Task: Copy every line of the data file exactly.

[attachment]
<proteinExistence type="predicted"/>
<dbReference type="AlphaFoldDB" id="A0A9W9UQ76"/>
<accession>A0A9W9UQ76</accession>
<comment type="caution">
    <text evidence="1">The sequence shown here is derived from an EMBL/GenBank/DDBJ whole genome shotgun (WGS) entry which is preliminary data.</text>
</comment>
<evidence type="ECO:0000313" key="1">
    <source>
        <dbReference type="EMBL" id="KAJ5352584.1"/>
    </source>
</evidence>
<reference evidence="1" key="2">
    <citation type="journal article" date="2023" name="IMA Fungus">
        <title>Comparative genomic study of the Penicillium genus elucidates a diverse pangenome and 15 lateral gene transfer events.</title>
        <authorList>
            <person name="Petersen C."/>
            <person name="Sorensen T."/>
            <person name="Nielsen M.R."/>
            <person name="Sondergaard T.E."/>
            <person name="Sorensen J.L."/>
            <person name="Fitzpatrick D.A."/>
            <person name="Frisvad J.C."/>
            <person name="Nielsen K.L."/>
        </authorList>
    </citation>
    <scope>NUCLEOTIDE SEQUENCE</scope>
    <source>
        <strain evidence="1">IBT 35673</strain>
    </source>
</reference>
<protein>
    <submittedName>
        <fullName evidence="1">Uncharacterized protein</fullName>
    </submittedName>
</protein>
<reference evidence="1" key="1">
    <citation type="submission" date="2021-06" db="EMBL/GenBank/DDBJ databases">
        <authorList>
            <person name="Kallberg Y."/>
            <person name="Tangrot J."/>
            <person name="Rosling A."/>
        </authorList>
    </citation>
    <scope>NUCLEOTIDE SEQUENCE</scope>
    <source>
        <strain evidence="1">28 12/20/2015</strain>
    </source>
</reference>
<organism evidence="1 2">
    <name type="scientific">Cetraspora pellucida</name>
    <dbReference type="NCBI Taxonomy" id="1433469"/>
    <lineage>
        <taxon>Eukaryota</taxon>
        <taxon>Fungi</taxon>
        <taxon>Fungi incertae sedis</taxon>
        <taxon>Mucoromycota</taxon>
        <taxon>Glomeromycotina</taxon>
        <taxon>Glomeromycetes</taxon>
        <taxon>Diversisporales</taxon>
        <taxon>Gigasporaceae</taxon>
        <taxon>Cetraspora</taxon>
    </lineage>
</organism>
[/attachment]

<proteinExistence type="predicted"/>
<dbReference type="AlphaFoldDB" id="A0A9W9UQ76"/>
<accession>A0A9W9UQ76</accession>
<comment type="caution">
    <text evidence="1">The sequence shown here is derived from an EMBL/GenBank/DDBJ whole genome shotgun (WGS) entry which is preliminary data.</text>
</comment>
<evidence type="ECO:0000313" key="1">
    <source>
        <dbReference type="EMBL" id="KAJ5352584.1"/>
    </source>
</evidence>
<reference evidence="1" key="2">
    <citation type="journal article" date="2023" name="IMA Fungus">
        <title>Comparative genomic study of the Penicillium genus elucidates a diverse pangenome and 15 lateral gene transfer events.</title>
        <authorList>
            <person name="Petersen C."/>
            <person name="Sorensen T."/>
            <person name="Nielsen M.R."/>
            <person name="Sondergaard T.E."/>
            <person name="Sorensen J.L."/>
            <person name="Fitzpatrick D.A."/>
            <person name="Frisvad J.C."/>
            <person name="Nielsen K.L."/>
        </authorList>
    </citation>
    <scope>NUCLEOTIDE SEQUENCE</scope>
    <source>
        <strain evidence="1">IBT 35673</strain>
    </source>
</reference>
<protein>
    <submittedName>
        <fullName evidence="1">Uncharacterized protein</fullName>
    </submittedName>
</protein>
<reference evidence="1" key="1">
    <citation type="submission" date="2021-06" db="EMBL/GenBank/DDBJ databases">
        <authorList>
            <person name="Kallberg Y."/>
            <person name="Tangrot J."/>
            <person name="Rosling A."/>
        </authorList>
    </citation>
    <scope>NUCLEOTIDE SEQUENCE</scope>
    <source>
        <strain evidence="1">28 12/20/2015</strain>
    </source>
</reference>
<organism evidence="1 2">
    <name type="scientific">Cetraspora pellucida</name>
    <dbReference type="NCBI Taxonomy" id="1433469"/>
    <lineage>
        <taxon>Eukaryota</taxon>
        <taxon>Fungi</taxon>
        <taxon>Fungi incertae sedis</taxon>
        <taxon>Mucoromycota</taxon>
        <taxon>Glomeromycotina</taxon>
        <taxon>Glomeromycetes</taxon>
        <taxon>Diversisporales</taxon>
        <taxon>Gigasporaceae</taxon>
        <taxon>Cetraspora</taxon>
    </lineage>
</organism>